by Barbara D'Amato
R. D. Wingfield, born in 1928, was working in the sales office of an international oil company and writing radio plays in his spare time. His first, Compensating Error, was produced by the BBC in 1968. His plays became so successful that by 1970 he gave up his day job to write.
Wingfield was a very private man. I’ve not been able to find a photo of him, other than a very early one.
His first novel, FROST AT CHRISTMAS, introduced Detective Inspector Jack Frost, Denton Division. Wingfield had intended the book as a stand-alone, planning to kill Frost off at the end of the book, but fortunately for readers, changed his mind. There followed:
A TOUCH OF FROST
Frost gets no respect.
Frost is bawdy, slovenly, humane, insulting, and surprisingly humble. He ignores his boss, and steals his cigars. When he sees somebody bent over a desk, he gooses him or her. He’s an equal opportunity gooser. In HARD FROST, he appears in his superior’s office in a shower of cigarette ash. “There he was. Detective Inspector Jack Frost in the same battered mac, a button hanging loose, and an old scarf trailing from his neck.” But he’s not Columbo. He’s a far more complex character. He is insubordinate, and devious in evading directives and budget restrictions, generous to people who have broken a law but need help more than punishment.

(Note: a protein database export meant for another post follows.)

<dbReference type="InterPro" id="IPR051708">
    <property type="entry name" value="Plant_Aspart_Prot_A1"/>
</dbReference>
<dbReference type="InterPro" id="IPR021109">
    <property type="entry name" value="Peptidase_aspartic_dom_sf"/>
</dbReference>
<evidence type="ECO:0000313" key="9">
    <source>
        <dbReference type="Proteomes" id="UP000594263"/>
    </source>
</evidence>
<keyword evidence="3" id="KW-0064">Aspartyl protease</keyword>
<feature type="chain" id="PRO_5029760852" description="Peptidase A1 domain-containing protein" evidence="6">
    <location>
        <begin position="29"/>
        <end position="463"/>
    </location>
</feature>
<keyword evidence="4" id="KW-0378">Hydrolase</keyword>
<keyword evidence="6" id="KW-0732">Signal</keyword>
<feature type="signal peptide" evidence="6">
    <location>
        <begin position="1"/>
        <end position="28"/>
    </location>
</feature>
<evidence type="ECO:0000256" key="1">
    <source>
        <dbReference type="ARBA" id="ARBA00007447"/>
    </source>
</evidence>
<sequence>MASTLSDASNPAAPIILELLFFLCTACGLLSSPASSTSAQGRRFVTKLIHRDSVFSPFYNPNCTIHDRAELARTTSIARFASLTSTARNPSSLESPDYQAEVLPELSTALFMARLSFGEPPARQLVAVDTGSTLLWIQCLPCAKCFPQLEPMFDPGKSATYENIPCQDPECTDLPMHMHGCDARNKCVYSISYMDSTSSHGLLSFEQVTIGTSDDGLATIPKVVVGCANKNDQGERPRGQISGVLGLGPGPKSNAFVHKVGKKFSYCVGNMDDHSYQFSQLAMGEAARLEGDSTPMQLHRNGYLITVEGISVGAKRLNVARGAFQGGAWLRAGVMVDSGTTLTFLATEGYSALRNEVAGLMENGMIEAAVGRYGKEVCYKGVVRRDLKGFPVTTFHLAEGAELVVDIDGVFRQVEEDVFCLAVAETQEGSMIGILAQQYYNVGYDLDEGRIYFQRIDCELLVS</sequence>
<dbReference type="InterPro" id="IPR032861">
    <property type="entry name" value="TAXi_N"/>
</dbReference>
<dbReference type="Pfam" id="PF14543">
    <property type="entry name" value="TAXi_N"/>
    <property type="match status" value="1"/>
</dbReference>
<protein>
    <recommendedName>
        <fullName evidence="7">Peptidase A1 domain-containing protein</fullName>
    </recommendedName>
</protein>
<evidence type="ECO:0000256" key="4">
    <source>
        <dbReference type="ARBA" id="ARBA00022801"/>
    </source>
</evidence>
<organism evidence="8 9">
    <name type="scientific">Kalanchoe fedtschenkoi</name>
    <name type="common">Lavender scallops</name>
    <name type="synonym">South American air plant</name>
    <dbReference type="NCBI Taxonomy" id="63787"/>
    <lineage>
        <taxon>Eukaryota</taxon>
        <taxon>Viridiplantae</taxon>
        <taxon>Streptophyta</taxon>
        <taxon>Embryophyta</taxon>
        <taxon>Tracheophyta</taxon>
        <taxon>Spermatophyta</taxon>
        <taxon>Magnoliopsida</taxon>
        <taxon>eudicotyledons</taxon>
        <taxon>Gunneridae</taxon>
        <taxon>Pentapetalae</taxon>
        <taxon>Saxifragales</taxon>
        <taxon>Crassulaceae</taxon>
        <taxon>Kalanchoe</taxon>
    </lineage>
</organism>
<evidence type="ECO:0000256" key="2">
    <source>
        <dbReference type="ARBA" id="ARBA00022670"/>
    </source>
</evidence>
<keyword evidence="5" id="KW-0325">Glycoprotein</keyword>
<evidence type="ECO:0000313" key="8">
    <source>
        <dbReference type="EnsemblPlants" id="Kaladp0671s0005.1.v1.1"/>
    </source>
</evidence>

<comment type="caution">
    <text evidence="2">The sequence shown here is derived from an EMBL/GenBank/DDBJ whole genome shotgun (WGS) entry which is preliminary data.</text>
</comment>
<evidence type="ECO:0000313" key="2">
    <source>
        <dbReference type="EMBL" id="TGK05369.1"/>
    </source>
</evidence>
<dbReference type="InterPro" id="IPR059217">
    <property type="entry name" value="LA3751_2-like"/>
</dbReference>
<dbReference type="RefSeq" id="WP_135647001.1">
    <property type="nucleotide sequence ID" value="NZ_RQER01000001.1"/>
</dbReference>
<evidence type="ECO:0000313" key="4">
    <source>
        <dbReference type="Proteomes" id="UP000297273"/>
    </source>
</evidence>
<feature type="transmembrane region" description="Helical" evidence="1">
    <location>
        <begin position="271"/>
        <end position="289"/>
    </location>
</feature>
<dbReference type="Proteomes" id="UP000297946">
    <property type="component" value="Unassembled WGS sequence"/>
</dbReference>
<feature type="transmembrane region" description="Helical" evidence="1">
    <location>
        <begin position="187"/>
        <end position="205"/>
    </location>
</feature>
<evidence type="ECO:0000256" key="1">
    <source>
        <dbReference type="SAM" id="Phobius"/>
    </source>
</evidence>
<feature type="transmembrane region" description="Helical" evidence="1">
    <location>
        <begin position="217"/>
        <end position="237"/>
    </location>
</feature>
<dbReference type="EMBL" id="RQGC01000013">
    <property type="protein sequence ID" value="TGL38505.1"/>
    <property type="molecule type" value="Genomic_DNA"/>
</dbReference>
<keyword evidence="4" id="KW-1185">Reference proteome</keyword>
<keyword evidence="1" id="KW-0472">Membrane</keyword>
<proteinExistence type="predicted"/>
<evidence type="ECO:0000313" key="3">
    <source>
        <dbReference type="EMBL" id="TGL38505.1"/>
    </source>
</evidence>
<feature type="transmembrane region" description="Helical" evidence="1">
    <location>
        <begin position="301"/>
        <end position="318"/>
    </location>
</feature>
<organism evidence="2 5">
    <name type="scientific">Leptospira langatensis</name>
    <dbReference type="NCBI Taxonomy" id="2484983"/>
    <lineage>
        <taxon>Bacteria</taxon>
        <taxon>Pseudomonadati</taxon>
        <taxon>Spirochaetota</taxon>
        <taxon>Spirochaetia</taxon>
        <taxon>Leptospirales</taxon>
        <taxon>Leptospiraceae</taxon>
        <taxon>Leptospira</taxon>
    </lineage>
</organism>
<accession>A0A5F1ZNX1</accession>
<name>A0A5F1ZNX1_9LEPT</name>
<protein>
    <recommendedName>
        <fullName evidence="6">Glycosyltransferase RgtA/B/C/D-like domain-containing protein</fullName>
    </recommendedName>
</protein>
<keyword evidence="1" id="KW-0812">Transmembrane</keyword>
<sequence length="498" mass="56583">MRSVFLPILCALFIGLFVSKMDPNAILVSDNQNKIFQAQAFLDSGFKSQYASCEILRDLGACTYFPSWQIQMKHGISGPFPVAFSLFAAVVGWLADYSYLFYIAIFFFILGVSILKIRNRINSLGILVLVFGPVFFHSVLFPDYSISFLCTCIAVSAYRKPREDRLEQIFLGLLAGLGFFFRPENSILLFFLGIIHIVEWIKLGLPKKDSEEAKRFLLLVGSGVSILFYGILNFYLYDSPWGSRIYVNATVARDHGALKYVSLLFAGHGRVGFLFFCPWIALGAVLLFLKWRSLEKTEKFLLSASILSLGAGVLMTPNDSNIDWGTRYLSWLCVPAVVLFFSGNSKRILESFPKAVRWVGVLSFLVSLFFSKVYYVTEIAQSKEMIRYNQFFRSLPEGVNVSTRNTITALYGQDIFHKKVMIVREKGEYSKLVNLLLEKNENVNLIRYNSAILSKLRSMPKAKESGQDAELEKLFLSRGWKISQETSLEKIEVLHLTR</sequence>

In the end, Frost finds the bad guy, usually by sheer reasoning ability, which few of the people around him recognize. It’s not just that Frost gets no respect; he doesn’t ask for it. In fact, he permits or even plans for colleagues to receive the credit for his solutions. He’s interested in stopping bad people from doing bad things. He doesn’t care what he looks like or what people think of him.
This series is a wonderful example of the police procedural in which several crimes are being pursued at the same time. In terms of witness and suspect characterization, it goes well beyond its ground-breaking predecessor, John Creasey’s Gideon series. The social and physical background is brilliantly rendered. It is a lesson in how to plant clues and how to interweave plots.
I realize I’m not conveying what fun this series is. Frost cannot be summarized. Read one of the novels and meet him.
Wingfield died in 2007.